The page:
Cavern – The Vaults
Reviewed – 14th March 2020
“well acted and directed, and O’Mahony and Stevens draw the audience in with plenty of eye contact, and easy charm”
Fireworks, by Alex Robins, about the search for the Higgs boson using the Large Hadron Collider, sounds like an intriguing proposition for a play. Robins developed the project with assistance from Plymouth Fringe, and the Plymouth Theatre Royal. His cast and crew, (director Jack Bradfield, dramaturg Jim Newton, and performers Gráinne O’Mahony and James Murphy-Stevens), helped Robins get the script in shape. And let’s not forget the guidance from Plymouth University’s Mathematical Sciences group, regarding the search for the Higgs boson, aka The God particle. Robins takes this quest and turns it into a drama to explain why theoretical physicists—and conspiracy theorists—are so hung up on Higgs and his boson.
Fireworks begins with a series of mini lectures about the standard model in theoretical physics by River, a young scientist, played very convincingly by O’Mahony. Her opposite number is Drew (Stevens), a young man obsessed with conspiracy theories such as the Mandela Effect, which suggests that the reason people remember facts, or events, differently, is that we are all in parallel universes in a “multiverse”. Running on different timelines, these universes sometimes intersect, and that is where the confusion begins. Not surprisingly, genuine scientists despair of ideas like these floating around on the world wide web. But anyway. While River spends her days explaining quarks to her ever dwindling pool of students, Drew plots to break into the Large Hadron Collider at CERN in Switzerland to stop his universe disappearing when it is switched on in search of the Higgs boson.
Director Bradfield presents the action in the Cavern at VAULT Festival, with the audience seated on either side of the performance area. Set within this area, is a circular space with a ring of blinking lights. Every time an actor steps into the circular space, the lights change colour. The lights are also moving, sometimes at speed, meant to represent subatomic particles as they accelerate within the Collider. It’s a simple, but effective device. What is not so effective is the writing. Robins, for the most part, presents his drama as two monologues. It’s a good idea in theory (since his characters not only represent opposing points of view, but, from Drew’s perspective at least, different times) that doesn’t work that well in practice. There’s just too much exposition needed to clue the audience in. The connection between Drew and River doesn’t emerge in any concrete fashion until the end, and hence feels tacked on. Even the explosive ending—which I won’t describe in detail, because, spoilers—doesn’t integrate all that well into the rest of the play.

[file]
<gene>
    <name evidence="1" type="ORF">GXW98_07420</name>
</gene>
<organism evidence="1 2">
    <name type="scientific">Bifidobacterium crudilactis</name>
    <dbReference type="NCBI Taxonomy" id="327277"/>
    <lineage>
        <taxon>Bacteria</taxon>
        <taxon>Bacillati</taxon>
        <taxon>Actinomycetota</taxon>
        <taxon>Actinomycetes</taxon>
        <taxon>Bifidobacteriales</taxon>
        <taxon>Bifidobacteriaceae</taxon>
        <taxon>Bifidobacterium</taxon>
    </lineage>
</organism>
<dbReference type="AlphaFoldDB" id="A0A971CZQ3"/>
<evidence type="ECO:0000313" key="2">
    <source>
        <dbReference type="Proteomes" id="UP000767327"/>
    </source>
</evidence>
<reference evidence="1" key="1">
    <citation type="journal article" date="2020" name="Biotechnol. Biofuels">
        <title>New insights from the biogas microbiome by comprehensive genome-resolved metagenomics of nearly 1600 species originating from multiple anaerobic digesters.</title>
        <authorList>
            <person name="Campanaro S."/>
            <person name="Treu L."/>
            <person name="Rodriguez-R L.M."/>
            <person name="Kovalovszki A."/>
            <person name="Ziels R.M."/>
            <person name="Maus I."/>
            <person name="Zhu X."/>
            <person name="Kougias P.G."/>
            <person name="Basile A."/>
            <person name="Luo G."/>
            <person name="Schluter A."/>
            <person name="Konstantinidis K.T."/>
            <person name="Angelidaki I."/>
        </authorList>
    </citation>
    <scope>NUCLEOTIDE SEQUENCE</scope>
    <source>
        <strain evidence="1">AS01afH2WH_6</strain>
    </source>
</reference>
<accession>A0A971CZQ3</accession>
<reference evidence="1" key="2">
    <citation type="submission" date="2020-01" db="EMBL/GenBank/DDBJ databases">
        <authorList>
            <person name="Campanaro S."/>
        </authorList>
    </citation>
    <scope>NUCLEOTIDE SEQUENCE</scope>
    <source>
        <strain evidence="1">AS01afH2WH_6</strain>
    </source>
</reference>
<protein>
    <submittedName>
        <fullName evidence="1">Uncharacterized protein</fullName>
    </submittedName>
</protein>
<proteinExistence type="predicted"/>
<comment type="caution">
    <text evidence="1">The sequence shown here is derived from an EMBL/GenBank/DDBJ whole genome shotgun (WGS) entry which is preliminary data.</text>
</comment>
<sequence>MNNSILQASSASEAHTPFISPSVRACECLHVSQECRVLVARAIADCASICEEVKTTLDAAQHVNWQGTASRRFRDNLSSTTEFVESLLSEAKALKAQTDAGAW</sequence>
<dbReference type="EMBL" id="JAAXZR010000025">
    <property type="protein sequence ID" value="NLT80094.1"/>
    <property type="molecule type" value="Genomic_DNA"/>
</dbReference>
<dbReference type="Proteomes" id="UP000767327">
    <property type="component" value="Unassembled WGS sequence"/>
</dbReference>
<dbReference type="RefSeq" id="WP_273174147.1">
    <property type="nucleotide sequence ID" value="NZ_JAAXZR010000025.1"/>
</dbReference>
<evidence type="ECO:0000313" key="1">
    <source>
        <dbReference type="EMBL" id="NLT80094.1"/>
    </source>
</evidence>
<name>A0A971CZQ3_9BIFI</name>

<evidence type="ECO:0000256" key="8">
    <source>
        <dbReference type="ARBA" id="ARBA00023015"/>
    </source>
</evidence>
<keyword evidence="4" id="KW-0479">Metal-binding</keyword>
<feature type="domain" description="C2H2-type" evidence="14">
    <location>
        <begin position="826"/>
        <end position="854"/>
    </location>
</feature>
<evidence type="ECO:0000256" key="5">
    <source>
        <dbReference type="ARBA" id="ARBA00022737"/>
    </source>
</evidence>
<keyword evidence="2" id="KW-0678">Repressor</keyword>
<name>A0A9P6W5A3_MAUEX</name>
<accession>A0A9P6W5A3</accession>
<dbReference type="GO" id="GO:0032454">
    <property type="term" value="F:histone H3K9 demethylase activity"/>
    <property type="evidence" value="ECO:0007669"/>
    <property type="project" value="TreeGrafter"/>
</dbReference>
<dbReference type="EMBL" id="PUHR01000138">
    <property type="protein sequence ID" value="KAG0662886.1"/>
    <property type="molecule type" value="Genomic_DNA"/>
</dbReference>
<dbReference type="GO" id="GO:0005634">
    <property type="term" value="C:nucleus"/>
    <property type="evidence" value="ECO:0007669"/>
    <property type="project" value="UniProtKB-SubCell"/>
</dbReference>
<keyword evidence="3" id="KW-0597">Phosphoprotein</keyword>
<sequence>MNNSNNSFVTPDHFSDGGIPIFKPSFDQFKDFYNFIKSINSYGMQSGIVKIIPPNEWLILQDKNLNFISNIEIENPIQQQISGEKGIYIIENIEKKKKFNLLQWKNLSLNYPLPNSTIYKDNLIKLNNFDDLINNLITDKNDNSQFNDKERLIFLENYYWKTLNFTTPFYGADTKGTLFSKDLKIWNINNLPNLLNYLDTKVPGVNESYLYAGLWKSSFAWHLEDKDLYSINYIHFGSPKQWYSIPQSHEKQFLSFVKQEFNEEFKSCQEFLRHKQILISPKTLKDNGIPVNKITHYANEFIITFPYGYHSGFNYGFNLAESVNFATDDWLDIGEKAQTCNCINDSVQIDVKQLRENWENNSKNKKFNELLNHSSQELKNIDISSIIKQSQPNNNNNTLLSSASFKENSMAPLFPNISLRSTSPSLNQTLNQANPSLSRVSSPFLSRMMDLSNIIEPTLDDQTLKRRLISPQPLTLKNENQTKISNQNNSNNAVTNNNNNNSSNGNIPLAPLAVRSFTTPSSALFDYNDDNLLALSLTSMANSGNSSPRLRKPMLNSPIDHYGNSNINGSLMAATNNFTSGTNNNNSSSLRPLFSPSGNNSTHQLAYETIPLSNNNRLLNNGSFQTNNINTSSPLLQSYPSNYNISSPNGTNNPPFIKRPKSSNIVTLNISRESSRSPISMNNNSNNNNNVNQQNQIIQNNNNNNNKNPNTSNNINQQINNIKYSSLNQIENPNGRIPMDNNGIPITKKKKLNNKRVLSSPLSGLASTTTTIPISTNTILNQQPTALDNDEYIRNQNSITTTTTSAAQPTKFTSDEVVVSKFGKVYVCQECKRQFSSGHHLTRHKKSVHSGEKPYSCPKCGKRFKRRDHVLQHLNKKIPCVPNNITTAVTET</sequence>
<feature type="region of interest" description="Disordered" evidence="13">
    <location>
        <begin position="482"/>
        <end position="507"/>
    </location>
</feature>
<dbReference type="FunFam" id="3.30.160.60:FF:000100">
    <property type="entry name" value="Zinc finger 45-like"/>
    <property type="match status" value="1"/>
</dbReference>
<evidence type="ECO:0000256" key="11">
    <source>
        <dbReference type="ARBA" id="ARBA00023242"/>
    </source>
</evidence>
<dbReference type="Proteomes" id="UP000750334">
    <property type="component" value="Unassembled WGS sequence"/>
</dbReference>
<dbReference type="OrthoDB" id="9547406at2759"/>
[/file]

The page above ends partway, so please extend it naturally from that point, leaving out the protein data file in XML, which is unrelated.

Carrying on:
Nevertheless, Fireworks is well acted and directed, and O’Mahony and Stevens draw the audience in with plenty of eye contact, and easy charm. So watch this production without fear—you (and the rest of the audience) will exit the VAULT Festival in exactly the same universe that you entered.
Reviewed by Dominica Plummer
New Diorama Theatre
Reviewed – 18th October 2019
“very slick with not one word, sound effect or movement out of place”
Imagine you’re trying to steal a painting. How would you manage it? Which picture would you choose? Why are you doing it? Art Heist, the newest play from Poltergeist Theatre and written and directed by Jack Bradfield, has its three protagonists consider these very questions while also exploring notions of value, identity and capitalism.